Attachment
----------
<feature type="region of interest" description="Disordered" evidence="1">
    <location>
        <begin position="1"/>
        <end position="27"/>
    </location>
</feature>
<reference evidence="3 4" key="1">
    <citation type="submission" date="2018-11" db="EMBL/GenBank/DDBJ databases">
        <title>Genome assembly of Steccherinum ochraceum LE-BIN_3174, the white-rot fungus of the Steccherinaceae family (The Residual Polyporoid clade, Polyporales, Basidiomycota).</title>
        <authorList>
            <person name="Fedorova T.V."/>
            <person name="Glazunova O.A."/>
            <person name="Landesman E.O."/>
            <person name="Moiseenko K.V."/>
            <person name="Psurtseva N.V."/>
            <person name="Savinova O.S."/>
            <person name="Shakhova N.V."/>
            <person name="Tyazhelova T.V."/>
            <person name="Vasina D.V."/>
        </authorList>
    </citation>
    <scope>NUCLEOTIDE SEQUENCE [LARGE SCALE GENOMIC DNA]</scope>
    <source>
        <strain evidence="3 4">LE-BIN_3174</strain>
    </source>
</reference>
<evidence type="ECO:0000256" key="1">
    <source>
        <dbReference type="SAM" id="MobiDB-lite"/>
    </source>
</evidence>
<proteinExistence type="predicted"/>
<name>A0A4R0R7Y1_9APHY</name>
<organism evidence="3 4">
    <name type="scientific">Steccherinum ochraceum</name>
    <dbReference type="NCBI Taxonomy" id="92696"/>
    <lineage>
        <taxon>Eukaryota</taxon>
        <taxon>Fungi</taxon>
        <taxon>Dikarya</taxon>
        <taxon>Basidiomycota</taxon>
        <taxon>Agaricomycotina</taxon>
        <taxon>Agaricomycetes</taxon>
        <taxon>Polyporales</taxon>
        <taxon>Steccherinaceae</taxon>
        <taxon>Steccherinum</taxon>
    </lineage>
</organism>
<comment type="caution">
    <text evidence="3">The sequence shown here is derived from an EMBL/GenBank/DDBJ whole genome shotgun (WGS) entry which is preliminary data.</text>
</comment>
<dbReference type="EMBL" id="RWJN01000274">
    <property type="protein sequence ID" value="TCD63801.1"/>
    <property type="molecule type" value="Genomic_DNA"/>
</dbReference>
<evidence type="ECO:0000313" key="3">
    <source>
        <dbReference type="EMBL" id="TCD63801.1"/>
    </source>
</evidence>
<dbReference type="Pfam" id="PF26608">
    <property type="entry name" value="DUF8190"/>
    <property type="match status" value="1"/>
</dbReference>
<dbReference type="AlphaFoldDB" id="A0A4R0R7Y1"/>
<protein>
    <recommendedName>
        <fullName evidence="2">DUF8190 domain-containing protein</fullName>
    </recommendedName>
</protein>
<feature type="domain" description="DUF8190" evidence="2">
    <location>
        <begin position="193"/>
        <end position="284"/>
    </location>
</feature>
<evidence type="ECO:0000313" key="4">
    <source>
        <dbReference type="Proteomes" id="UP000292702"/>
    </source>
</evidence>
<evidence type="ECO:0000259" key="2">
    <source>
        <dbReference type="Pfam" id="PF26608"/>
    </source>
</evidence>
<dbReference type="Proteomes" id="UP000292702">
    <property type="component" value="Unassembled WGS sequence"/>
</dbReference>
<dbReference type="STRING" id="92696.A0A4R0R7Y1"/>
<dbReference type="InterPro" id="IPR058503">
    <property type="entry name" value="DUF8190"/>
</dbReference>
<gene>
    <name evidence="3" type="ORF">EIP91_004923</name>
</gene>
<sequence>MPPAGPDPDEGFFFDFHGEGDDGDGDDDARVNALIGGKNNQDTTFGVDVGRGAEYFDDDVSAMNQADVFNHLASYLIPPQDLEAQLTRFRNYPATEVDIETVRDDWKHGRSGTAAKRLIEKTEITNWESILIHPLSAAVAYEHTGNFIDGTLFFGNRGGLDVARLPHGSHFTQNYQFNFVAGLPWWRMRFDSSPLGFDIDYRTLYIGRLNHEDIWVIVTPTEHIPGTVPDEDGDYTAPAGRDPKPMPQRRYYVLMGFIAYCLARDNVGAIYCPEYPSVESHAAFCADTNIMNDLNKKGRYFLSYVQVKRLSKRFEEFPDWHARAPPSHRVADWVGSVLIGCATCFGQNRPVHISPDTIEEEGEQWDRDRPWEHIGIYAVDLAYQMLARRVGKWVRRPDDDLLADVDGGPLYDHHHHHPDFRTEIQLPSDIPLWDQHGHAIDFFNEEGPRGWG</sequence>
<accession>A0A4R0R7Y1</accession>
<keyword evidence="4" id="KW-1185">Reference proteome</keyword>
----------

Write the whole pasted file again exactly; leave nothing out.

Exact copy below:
<feature type="region of interest" description="Disordered" evidence="1">
    <location>
        <begin position="1"/>
        <end position="27"/>
    </location>
</feature>
<reference evidence="3 4" key="1">
    <citation type="submission" date="2018-11" db="EMBL/GenBank/DDBJ databases">
        <title>Genome assembly of Steccherinum ochraceum LE-BIN_3174, the white-rot fungus of the Steccherinaceae family (The Residual Polyporoid clade, Polyporales, Basidiomycota).</title>
        <authorList>
            <person name="Fedorova T.V."/>
            <person name="Glazunova O.A."/>
            <person name="Landesman E.O."/>
            <person name="Moiseenko K.V."/>
            <person name="Psurtseva N.V."/>
            <person name="Savinova O.S."/>
            <person name="Shakhova N.V."/>
            <person name="Tyazhelova T.V."/>
            <person name="Vasina D.V."/>
        </authorList>
    </citation>
    <scope>NUCLEOTIDE SEQUENCE [LARGE SCALE GENOMIC DNA]</scope>
    <source>
        <strain evidence="3 4">LE-BIN_3174</strain>
    </source>
</reference>
<evidence type="ECO:0000256" key="1">
    <source>
        <dbReference type="SAM" id="MobiDB-lite"/>
    </source>
</evidence>
<proteinExistence type="predicted"/>
<name>A0A4R0R7Y1_9APHY</name>
<organism evidence="3 4">
    <name type="scientific">Steccherinum ochraceum</name>
    <dbReference type="NCBI Taxonomy" id="92696"/>
    <lineage>
        <taxon>Eukaryota</taxon>
        <taxon>Fungi</taxon>
        <taxon>Dikarya</taxon>
        <taxon>Basidiomycota</taxon>
        <taxon>Agaricomycotina</taxon>
        <taxon>Agaricomycetes</taxon>
        <taxon>Polyporales</taxon>
        <taxon>Steccherinaceae</taxon>
        <taxon>Steccherinum</taxon>
    </lineage>
</organism>
<comment type="caution">
    <text evidence="3">The sequence shown here is derived from an EMBL/GenBank/DDBJ whole genome shotgun (WGS) entry which is preliminary data.</text>
</comment>
<dbReference type="EMBL" id="RWJN01000274">
    <property type="protein sequence ID" value="TCD63801.1"/>
    <property type="molecule type" value="Genomic_DNA"/>
</dbReference>
<evidence type="ECO:0000313" key="3">
    <source>
        <dbReference type="EMBL" id="TCD63801.1"/>
    </source>
</evidence>
<dbReference type="Pfam" id="PF26608">
    <property type="entry name" value="DUF8190"/>
    <property type="match status" value="1"/>
</dbReference>
<dbReference type="AlphaFoldDB" id="A0A4R0R7Y1"/>
<protein>
    <recommendedName>
        <fullName evidence="2">DUF8190 domain-containing protein</fullName>
    </recommendedName>
</protein>
<feature type="domain" description="DUF8190" evidence="2">
    <location>
        <begin position="193"/>
        <end position="284"/>
    </location>
</feature>
<evidence type="ECO:0000313" key="4">
    <source>
        <dbReference type="Proteomes" id="UP000292702"/>
    </source>
</evidence>
<evidence type="ECO:0000259" key="2">
    <source>
        <dbReference type="Pfam" id="PF26608"/>
    </source>
</evidence>
<dbReference type="Proteomes" id="UP000292702">
    <property type="component" value="Unassembled WGS sequence"/>
</dbReference>
<dbReference type="STRING" id="92696.A0A4R0R7Y1"/>
<dbReference type="InterPro" id="IPR058503">
    <property type="entry name" value="DUF8190"/>
</dbReference>
<gene>
    <name evidence="3" type="ORF">EIP91_004923</name>
</gene>
<sequence>MPPAGPDPDEGFFFDFHGEGDDGDGDDDARVNALIGGKNNQDTTFGVDVGRGAEYFDDDVSAMNQADVFNHLASYLIPPQDLEAQLTRFRNYPATEVDIETVRDDWKHGRSGTAAKRLIEKTEITNWESILIHPLSAAVAYEHTGNFIDGTLFFGNRGGLDVARLPHGSHFTQNYQFNFVAGLPWWRMRFDSSPLGFDIDYRTLYIGRLNHEDIWVIVTPTEHIPGTVPDEDGDYTAPAGRDPKPMPQRRYYVLMGFIAYCLARDNVGAIYCPEYPSVESHAAFCADTNIMNDLNKKGRYFLSYVQVKRLSKRFEEFPDWHARAPPSHRVADWVGSVLIGCATCFGQNRPVHISPDTIEEEGEQWDRDRPWEHIGIYAVDLAYQMLARRVGKWVRRPDDDLLADVDGGPLYDHHHHHPDFRTEIQLPSDIPLWDQHGHAIDFFNEEGPRGWG</sequence>
<accession>A0A4R0R7Y1</accession>
<keyword evidence="4" id="KW-1185">Reference proteome</keyword>